A repeat performance of yesterday’s Birthday Breakfast seemed like the only sensible thing for today. For one thing, the morning was grey and rainy. For another, we had fresh mushrooms, several shallots and a few slices of ham available, and there was a partial bottle of Blanc de Blanc bubbly in the fridge. So I set out once again to make the baked-eggs-in-ham-cups dish that I described in yesterday’s post, “A little something with the Champagne.” (The Blanc de Blanc bubbly mixes well with fresh orange juice, just as our Mumm’s did yesterday.)
Because yesterday’s posting contained just one photo, of the final dish, this morning I took more photos of the various steps as I cooked. So think of this encore presentation as an extension of what I posted yesterday.
I started by chopping up our remaining nine or 10 white mushrooms, plus two shallots. Here’s how they looked as they sat in the sauté pan with some butter, waiting for the gas to be turned on:
In just a few minutes, the mixture had cooked down, and most of the moisture had been evaporated. So I added a sprinkling of dried tarragon plus some salt and pepper:
Once that mixture had cooled a bit, I added a couple of teaspoons of crème fraîche (you could use sour cream) to make a nice, thick base for the baked eggs. Here’s how it looks:
Then it was just a matter of pushing a trimmed-down slice of thin ham into each of four cups of a muffin tin (in which I had rubbed a bit of olive oil), adding a large spoonful of the mushroom mixture, and plopping a raw egg into each ham cup.
With the oven preheated to 200 Celsius (400 Fahrenheit), the eggs-in-cups baked in less than 15 minutes. And here’s how they looked, as two of the little packages sat on my plate this morning, along with a croissant:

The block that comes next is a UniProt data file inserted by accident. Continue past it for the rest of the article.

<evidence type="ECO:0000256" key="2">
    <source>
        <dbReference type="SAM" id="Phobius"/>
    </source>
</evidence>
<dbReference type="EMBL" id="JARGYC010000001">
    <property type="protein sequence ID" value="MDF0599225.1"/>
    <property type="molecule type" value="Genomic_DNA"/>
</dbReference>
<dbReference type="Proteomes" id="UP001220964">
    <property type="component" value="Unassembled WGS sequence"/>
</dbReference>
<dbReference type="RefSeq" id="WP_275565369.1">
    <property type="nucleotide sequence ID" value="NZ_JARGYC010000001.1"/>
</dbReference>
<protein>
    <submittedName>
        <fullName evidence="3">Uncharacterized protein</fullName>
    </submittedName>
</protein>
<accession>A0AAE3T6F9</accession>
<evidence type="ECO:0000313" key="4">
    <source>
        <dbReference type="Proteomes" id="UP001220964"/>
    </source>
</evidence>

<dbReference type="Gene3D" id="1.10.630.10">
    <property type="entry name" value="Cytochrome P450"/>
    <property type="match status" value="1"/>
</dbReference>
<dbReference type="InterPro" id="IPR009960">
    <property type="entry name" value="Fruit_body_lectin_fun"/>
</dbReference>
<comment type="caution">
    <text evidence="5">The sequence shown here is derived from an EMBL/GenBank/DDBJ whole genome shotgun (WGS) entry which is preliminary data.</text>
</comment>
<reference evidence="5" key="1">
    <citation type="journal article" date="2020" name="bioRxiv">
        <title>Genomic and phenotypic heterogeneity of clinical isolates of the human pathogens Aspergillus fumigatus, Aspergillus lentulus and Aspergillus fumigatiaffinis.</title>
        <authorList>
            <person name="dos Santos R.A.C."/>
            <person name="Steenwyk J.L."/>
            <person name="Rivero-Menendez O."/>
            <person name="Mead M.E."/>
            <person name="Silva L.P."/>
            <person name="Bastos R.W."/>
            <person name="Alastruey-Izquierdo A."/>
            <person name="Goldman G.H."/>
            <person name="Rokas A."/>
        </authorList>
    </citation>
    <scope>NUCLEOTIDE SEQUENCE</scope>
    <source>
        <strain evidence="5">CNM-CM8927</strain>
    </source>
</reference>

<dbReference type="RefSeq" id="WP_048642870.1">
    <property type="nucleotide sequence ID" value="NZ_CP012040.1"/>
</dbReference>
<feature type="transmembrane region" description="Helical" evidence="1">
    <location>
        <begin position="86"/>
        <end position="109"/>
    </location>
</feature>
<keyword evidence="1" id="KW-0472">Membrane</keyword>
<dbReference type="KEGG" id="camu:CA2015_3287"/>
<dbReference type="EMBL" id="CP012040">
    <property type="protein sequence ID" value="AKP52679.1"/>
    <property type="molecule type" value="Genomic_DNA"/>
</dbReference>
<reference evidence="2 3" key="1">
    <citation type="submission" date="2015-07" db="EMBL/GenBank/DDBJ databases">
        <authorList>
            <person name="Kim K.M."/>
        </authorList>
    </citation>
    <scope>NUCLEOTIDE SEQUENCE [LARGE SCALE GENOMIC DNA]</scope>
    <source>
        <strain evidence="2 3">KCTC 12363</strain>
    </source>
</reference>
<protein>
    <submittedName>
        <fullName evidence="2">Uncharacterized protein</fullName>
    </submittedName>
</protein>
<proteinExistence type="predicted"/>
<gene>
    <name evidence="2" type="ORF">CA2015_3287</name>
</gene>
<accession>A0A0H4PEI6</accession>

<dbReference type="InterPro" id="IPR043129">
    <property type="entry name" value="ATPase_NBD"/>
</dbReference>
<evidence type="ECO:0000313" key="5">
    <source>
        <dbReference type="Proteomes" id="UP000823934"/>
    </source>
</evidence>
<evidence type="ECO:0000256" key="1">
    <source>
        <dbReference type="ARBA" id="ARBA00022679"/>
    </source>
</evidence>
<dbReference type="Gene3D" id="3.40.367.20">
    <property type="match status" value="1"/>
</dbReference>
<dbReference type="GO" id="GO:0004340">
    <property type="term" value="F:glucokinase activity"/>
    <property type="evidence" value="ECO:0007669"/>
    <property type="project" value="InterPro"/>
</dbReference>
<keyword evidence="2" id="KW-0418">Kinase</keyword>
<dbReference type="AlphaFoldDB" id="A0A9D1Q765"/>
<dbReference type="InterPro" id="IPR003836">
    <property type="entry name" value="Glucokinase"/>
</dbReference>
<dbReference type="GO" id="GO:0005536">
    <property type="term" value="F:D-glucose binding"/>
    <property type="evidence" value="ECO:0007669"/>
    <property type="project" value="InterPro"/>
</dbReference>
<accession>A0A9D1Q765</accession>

The verdict? Delicious, and in fact better than yesterday (when I had used larger ramekins instead of muffin cups, and had put two eggs into each cup).
Culinary conclusion: And now a final note on making things like this — my special knife that makes all the chopping so much easier. Here it is:
You might think of this as a mezzaluna, although it’s actually called the Kulu Herb and Vegetable Knife, made by Kuhn Rikon of Switzerland. My wife Jan bought this one at a Williams-Sonoma shop in Florida, when we visited friends and family in February.
In Toronto, we had owned a mezzaluna (so-called because it has a half-moon shape), and thought it was rubbish because it had two blades. With the two blades, food would get stuck in the middle, and generally make a mess of things.
But this Kulu knife is brilliant. It has a Japanese carbon steel blade that’s coated with a non-stick material, and so it cuts easily and quickly and is a dream to handle. You can use it as a normal knife, or rock it back and forth as you would a mezzaluna. And no, this isn’t an advertisement: I just happen to like it.